CHINA> National
Baidu under attack over 'monopoly'
By Wang Huazhong (China Daily)
Updated: 2009-04-23 07:41

Baidu has been accused of abusing its dominant position online to "punish" a company that cut back spending on advertising with the Internet search engine.

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Tangshan Renren Information Service Company (TRISC) Wednesday said Baidu had "monopolized the Chinese search engine market", demanding more than 1.1 million yuan ($160,000) in compensation after one of its subsidiary websites was blacklisted.

It is believed to be the first case to deal with an alleged breach of the Anti-Monopoly Law, which came into effect this month. The suit opened at Beijing No. 1 Intermediate People's Court yesterday but a verdict was still pending.

TRISC claimed reports from multiple sources prove Baidu has "more than half of total market share" and said it exercised its power to eradicate the competitiveness of the plaintiff's website, as well as impair market dynamics.

"After we lowered the amount we paid for Baidu's advertisement service last May, Baidu punished us and coerced us to reuse the service by doing so," a spokesman for TRISC told the court.

The number of visits to its website "dropped sharply" on July 10 from 2,961 to 701. While a search for the company on the US-based search engine Google found 6,690 pages, Baidu found only four, he said.

The promotion service offered by Baidu charges enterprises to have their site moved up the results lists following a search.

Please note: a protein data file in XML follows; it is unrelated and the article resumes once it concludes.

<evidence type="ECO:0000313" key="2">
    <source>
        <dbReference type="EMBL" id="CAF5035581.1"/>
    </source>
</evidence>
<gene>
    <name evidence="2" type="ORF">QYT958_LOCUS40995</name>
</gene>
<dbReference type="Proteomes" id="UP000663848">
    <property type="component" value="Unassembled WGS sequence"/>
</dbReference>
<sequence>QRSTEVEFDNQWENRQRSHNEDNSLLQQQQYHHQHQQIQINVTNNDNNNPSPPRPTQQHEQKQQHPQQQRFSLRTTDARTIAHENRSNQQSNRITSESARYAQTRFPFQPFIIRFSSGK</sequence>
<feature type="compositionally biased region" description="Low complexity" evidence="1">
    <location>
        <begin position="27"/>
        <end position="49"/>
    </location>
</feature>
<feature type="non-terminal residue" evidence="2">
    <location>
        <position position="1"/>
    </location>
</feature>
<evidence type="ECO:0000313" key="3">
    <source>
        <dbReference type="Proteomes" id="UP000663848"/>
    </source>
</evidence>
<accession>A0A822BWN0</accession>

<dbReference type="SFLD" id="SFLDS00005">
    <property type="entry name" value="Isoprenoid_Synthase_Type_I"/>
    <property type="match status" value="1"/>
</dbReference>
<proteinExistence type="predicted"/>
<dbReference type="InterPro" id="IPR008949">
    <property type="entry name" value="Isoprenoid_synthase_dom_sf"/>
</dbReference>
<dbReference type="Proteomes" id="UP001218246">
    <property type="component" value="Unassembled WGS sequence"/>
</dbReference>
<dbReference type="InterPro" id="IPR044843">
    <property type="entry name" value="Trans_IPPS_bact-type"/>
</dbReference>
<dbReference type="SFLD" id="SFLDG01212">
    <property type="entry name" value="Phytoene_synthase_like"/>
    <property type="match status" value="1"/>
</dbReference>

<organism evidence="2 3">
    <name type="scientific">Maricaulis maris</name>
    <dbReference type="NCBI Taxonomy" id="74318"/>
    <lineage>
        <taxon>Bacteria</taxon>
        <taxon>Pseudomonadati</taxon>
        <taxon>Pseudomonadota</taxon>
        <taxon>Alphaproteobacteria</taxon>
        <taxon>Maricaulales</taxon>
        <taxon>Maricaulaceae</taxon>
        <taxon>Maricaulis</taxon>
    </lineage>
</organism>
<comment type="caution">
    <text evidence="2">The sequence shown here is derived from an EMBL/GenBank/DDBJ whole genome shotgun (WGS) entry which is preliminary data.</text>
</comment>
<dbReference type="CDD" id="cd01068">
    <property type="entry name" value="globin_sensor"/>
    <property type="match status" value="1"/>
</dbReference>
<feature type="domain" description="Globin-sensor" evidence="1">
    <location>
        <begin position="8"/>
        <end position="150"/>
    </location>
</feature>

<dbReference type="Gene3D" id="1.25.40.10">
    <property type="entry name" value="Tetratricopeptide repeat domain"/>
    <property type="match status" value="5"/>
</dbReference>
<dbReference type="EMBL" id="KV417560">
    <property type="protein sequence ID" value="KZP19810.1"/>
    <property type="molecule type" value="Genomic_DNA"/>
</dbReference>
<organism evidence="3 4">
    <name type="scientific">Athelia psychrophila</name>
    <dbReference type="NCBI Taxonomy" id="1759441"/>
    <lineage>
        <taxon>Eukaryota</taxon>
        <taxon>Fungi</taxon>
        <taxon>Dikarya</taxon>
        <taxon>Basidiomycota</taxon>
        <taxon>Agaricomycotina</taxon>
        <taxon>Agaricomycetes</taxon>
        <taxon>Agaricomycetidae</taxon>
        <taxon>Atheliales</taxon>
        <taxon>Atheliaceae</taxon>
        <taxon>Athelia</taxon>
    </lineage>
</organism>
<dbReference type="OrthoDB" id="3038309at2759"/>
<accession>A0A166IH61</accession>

Baidu refuted the monopoly allegations and said the so-called "search engine market" does not even exist because there is no pricing scheme involved in most searching activity.

"Searching services provided by our engine is free to Net users and enterprises," responded Baidu, adding that a website can easily exclude itself from being listed in search results by installing a simple program.

Baidu also questioned the figures provided by TRISC, saying the reported increase in its usage was a "seasonal phenomenon", and added that, "as a precedent of anti-monopoly cases in Western courts, companies are normally investigated for two years".

Competition among fast-emerging search engines is also tight and users easily switch between them, it said.

The Internet firm also said it had blocked the TRISC site because the firm had cheated and created illegally links to increase hits for its website.

"Search engines are dedicated to providing the best experience free of charge," it said, adding that it was "normal in the industry" to crack down on such sites.

Baidu ruled out TRISC's proposal for an out-of-court settlement on condition that the defendant compensates its "losses".